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Damage accumulation and dopant migration during shallow As and Sb implantation into Si

Werner, M, van den Berg, JA, Armour, DG, Vandervorst, W, Collart, EHJ, Goldberg, RD, Bailey, P and Noakes, TCQ 2004, 'Damage accumulation and dopant migration during shallow As and Sb implantation into Si' , Nuclear Instruments and Methods in Physics Research Section B: Beam Interactions with Materials and Atoms, 216 , pp. 67-74.

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Abstract

The damage evolution and concomitant dopant redistribution as a function of ion fluence during ultra shallow, heavy ion implants into Si have been investigated using medium energy ion scattering (MEIS) and secondary ion mass spectrometry (SIMS). These studies involved As and Sb ions implanted at room temperature, at energies of 2.5 and 2 keV to doses from 3 × 1013 to 5 × 1015 cm−2. MEIS is capable of detecting both the displaced atom and implant profiles with sub-nanometre depth resolution. These studies show that for doses up to 1 × 1014 cm−2 (at which an amorphous layer is formed) the damage build up does not follow the energy deposition function. Instead it proceeds through the initial formation of a not, vert, similar4 nm wide amorphous layer immediately under the oxide, that grows inwards into the bulk with increasing dose. This behaviour is explained in terms of the migration of some of the interstitials produced along the length of the collision cascade to the oxide or amorphous/crystal Si interface, where their trapping nucleates the growth of a shallow amorphous layer and the subsequent planar growth inwards of the damage layer. Although for doses greater-or-equal, slanted4 × 1014 cm−2 the As depth profiles agreed well with TRIM calculations, for lower doses As was observed to have a shallower profile, not, vert, similar2 nm nearer to the surface. This behaviour is related the growth of the amorphous layer and ascribed to the movement of As into the near-surface amorphous layer (probably mediated by point defect migration) in which the larger dopant is accommodated more easily. SIMS studies have confirmed this dopant segregation effect. Shallow Sb implants also exhibit this novel dopant movement effect for low doses in combination with a damage evolution similar to As.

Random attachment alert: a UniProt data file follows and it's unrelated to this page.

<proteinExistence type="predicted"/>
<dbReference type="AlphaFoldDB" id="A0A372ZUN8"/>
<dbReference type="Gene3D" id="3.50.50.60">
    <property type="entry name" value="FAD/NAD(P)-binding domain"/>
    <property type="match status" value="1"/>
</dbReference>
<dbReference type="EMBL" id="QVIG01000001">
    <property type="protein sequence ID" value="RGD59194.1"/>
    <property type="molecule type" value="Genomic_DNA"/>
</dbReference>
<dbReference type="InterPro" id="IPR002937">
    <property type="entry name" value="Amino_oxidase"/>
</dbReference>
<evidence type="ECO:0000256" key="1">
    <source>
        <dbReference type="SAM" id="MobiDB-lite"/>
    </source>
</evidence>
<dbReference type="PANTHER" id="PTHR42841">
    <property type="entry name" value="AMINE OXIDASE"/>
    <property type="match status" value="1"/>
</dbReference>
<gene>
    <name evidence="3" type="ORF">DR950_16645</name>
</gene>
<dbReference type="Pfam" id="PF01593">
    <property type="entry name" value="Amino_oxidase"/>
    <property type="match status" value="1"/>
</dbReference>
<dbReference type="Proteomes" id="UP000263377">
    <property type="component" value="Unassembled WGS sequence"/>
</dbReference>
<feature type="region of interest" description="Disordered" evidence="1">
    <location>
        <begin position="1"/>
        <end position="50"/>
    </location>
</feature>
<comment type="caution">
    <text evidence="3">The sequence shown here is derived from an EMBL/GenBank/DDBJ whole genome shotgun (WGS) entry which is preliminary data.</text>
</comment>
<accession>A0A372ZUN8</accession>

Item Type: Article
Themes: Subjects / Themes > Q Science > QC Physics
Subjects outside of the University Themes
Schools: Colleges and Schools > College of Science & Technology
Colleges and Schools > College of Science & Technology > School of Computing, Science and Engineering
Colleges and Schools > College of Science & Technology > School of Computing, Science and Engineering > Materials & Physics Research Centre
Journal or Publication Title: Nuclear Instruments and Methods in Physics Research Section B: Beam Interactions with Materials and Atoms
Publisher: Elsevier
Refereed: Yes
ISSN: 0168583X
Depositing User: H Kenna
Date Deposited: 23 Aug 2007 15:47
Last Modified: 20 Aug 2013 16:47
URI: http://usir.salford.ac.uk/id/eprint/355

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